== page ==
Aevidum is excited to launch Aevidum Mind, our new mindfulness program. Developing Aevidum Mind means to develop a capacity for knowing how to help people (including yourself) when you (or anyone else) is going through something.
Aevidum Mind means having empathy and presence in our daily lives. By developing this awareness, we will be better able to care for our own body, mind and spirit, which will help us understand and be supportive of other people in our lives.
Aevidum Mind includes knowing how to be supportive, when and where to get help, and how to be of service. Developing this capacity means that we will learn how to take care of ourselves in healthy ways and also how to help each other.
10 Ways to Find Calm Amidst Chaos in your Classroom
Stop stressing and start teaching again with these 10 simple tools.
Do you want to find calm amidst chaos in your classroom so that you can stop stressing & start teaching again?
These simple actions will help you find calm amidst your crazy, hectic, busy days so that you can stop stressing and start teaching again!
Not only that, adding these things to your day when you need them most will help you return to thriving in your classroom, not just surviving.
Aevidum Mind’s Guided Mindfulness for Educators is a collection of guided mindfulness practices for time-crunched teachers who want to find some time for self-care.
These practices give teachers a time to prioritize their own health and well-being so that they can be resilient both in and out of the classroom.
Because teachers are outwardly caring and compassionate people, much of their time and energy is devoted to meeting the needs of their students. By taking the time to pause and listen, teachers are investing in their health and well-being which will ultimately impact the students health and well-being. (and therefore their ability to learn).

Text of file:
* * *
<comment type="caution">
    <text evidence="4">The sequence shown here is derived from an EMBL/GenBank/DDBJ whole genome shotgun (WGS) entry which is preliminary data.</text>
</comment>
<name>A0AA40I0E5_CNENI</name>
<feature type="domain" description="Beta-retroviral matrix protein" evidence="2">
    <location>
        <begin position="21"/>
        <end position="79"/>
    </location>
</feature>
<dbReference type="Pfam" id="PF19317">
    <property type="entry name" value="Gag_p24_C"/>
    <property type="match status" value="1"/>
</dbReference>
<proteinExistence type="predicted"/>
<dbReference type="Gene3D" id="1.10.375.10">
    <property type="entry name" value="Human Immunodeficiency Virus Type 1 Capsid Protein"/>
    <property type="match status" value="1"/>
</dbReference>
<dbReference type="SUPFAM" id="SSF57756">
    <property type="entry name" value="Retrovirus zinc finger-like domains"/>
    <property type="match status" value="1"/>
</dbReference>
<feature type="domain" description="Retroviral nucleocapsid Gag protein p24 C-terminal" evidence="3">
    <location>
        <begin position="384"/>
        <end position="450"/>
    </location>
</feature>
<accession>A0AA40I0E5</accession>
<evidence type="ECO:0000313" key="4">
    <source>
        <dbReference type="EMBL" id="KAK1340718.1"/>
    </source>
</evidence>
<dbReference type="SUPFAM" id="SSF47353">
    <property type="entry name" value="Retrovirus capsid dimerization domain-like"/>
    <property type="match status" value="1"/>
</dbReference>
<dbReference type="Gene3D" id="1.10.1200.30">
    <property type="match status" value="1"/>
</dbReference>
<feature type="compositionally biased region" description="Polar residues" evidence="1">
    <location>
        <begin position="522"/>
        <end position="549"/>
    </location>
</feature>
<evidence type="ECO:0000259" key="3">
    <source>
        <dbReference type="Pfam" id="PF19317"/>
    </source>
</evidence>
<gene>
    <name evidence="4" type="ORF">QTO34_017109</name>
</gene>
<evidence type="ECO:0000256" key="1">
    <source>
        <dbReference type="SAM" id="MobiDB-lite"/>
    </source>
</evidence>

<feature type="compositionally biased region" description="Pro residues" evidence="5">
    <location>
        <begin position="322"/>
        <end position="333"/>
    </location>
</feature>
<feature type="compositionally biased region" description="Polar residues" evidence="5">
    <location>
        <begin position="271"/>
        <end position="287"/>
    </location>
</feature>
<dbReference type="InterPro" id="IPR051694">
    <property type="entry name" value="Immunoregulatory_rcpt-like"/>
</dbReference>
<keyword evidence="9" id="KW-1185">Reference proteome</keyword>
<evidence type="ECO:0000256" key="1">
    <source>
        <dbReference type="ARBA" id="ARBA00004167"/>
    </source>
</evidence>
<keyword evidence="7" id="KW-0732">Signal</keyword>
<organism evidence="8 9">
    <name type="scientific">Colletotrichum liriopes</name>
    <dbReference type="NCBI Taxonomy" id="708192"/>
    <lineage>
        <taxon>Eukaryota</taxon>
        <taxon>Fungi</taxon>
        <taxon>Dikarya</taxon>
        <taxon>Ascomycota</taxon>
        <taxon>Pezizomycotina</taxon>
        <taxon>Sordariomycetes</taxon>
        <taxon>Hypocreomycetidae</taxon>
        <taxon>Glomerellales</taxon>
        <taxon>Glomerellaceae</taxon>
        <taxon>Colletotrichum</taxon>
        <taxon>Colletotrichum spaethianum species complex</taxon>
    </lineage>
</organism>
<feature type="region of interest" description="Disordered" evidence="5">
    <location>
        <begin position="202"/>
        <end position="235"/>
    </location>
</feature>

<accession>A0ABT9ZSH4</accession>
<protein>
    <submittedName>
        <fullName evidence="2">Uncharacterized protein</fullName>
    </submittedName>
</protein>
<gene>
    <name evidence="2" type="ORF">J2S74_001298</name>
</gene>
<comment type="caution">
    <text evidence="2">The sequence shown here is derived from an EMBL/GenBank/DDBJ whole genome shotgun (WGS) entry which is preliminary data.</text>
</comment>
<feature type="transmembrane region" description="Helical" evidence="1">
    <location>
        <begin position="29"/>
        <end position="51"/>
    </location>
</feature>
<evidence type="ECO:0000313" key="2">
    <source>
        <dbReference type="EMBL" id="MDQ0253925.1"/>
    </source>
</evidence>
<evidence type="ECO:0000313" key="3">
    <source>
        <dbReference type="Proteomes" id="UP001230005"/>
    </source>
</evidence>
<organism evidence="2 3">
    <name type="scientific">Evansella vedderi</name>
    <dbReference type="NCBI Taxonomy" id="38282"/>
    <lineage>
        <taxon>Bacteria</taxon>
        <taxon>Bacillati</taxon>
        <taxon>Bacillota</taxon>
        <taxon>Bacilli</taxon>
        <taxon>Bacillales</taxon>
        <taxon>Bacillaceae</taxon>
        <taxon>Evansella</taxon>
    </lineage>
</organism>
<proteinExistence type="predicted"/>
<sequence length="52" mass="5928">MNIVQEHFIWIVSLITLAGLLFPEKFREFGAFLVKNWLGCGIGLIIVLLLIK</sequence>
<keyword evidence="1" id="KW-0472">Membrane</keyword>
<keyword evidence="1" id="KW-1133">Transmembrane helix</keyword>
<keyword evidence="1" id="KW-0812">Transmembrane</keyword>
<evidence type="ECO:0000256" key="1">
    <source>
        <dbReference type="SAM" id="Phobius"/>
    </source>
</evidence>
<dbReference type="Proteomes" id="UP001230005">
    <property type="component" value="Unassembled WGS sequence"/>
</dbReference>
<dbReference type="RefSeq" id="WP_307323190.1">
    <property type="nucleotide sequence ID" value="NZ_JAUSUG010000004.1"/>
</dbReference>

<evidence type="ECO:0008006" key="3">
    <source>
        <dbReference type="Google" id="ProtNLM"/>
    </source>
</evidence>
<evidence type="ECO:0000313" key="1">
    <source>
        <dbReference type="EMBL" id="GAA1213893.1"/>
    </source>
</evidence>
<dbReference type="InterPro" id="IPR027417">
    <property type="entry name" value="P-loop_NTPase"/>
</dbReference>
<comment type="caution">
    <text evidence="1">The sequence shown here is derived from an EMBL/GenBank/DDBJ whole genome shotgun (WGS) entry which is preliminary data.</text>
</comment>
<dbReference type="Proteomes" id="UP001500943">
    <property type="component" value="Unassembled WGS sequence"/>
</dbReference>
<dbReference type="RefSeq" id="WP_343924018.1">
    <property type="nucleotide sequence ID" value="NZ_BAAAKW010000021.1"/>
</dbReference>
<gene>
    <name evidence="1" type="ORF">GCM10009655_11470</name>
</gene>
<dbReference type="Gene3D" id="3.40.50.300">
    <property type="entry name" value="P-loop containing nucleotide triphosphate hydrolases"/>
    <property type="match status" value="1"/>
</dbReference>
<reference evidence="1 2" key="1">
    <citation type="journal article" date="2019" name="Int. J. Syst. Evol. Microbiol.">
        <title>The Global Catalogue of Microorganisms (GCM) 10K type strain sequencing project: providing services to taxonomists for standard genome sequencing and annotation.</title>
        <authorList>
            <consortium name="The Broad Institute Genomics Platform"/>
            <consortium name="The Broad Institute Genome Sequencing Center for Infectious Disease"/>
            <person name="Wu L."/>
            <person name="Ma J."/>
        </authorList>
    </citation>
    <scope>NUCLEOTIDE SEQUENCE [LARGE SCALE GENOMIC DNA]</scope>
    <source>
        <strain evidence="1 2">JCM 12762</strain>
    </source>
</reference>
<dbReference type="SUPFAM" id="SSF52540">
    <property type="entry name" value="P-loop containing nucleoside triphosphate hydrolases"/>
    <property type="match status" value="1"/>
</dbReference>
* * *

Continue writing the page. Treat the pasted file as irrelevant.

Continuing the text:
These practices are specifically created for teachers and the concepts will immediately be transferable to the classroom so both students and teachers will benefit.
We need to recognize and accept things the way they are, not the way we wish they were in order to really move forward. We start with practicing accepting how our breath feels, how our body moves, and what sounds surround us.
When we practice acknowledging our thoughts and emotions, they get less on a loop and stop manifesting themselves in other ways. We begin to respond, rather than react when we acknowledge we are ruminating or thinking about something, or that something may be difficult for us.
When we practice gratitude we are appreciating what challenges may lie before us. Gratitude helps us appreciate simplicity. Whether that be a student’s smile, a thoughtful email from a parent or an in person visit from a colleague. Even if we don’t like it all, we can still be grateful for the journey.
Caring practice helps us learn how to both care for ourselves and others. We don’t only care for people who are kind to us, but we also care for those who are different than us and send ourselves caring wishes even if we don’t do things perfectly or exactly the way we think they should have.